Nas Must Stay!

0 have signed. Let’s get to 15,000!


Nas left Afghanistan aged 13 when his father was kidnapped by the Taliban and his brother and sister  killed. He went to secondary school and college in Birmingham and has dreams of becoming a fire fighter. He lived with a foster family for 4 years until he was 18. Because of poor legal advice before he turned 18, Nas has had to apply again for the right to stay in the UK. This has caused him great trauma and he is limbo wondering what his future will be.

Nas went to Liverpool in October for his interview. It lasted 2.5 hours and involved lots of questions about his family and life in Afghanistan that he found upsetting. Now all he can do is wait for the decision about his future.

Nas says "thanks so much to all of those who have signed my petition so far. We now have over 10,000 signatures. We need to keep the campaign going, so please keep sharing the petition as wide as you can."

Nas is terrified at the thought of returning to a country alone and afraid. The Red Cross told him they could not trace his Mother and that his village is still regarded as a dangerous and volatile place.
We must ask, what kind of system tells a traumatised child you have to go back to a place where your family was murdered?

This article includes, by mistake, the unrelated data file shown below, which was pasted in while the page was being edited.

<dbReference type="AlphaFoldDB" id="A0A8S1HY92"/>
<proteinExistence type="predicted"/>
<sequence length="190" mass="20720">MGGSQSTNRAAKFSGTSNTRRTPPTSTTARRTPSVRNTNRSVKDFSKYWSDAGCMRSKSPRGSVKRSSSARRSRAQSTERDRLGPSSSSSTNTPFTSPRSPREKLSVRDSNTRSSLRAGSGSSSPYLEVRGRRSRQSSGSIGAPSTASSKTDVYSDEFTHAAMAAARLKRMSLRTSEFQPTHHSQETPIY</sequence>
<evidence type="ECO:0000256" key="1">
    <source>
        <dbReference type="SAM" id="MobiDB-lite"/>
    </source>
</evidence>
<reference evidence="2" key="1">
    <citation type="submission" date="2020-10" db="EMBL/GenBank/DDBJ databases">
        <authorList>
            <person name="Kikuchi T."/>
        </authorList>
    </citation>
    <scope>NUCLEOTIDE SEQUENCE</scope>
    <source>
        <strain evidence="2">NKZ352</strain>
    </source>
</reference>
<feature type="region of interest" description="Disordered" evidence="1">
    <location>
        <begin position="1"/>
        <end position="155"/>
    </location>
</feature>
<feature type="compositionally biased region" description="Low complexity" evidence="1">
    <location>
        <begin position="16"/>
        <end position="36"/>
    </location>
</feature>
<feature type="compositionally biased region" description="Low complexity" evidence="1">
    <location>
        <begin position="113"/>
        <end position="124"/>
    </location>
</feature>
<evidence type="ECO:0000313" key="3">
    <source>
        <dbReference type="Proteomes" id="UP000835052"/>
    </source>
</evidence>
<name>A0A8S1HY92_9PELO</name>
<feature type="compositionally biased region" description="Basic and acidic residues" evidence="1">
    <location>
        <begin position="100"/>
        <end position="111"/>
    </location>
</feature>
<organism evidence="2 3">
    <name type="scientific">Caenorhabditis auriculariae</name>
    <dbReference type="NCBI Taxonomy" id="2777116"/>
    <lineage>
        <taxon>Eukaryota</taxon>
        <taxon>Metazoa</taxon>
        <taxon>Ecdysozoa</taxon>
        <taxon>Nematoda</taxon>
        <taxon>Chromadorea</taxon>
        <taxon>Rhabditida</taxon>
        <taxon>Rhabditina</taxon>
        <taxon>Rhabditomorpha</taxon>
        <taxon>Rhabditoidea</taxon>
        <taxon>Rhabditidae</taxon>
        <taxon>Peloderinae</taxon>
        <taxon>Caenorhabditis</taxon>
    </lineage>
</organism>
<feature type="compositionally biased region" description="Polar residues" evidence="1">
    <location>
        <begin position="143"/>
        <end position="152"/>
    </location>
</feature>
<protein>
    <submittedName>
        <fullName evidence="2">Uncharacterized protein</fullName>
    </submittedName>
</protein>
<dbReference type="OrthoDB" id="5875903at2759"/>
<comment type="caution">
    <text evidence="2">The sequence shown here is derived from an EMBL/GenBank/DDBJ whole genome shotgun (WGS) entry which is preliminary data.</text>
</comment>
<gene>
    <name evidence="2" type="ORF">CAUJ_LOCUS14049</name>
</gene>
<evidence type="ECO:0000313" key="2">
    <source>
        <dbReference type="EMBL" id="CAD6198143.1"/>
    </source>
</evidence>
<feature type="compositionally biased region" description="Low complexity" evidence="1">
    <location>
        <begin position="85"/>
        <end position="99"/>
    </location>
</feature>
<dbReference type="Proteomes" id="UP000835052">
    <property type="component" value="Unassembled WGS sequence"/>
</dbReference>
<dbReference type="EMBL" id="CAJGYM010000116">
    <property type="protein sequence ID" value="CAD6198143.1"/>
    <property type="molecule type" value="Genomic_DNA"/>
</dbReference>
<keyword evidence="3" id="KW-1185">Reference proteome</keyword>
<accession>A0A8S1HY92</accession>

We call upon Sajid Javid & Teresa May to support Nas' fresh claim for asylum. He is a valued and kind member of his local community, volunteering his time to help others. He is just 22, a young man who wants to contribute to society and be an active citizen of the UK

Please sign, and share, the petition to support Nas’ right to stay amongst his community. Put your name to our pledge:
"We the undersigned call upon Sajid Javid and Teresa May to grant Refugee status to Nas Popalzai and give him the reassurance that the UK will be his home forever, where he can continue to live as an active and respected member of his local community. Do NOT send him back to a hostile and dangerous country where he has no family or support network"

Read here what happens to young adults sent back to Afghanistan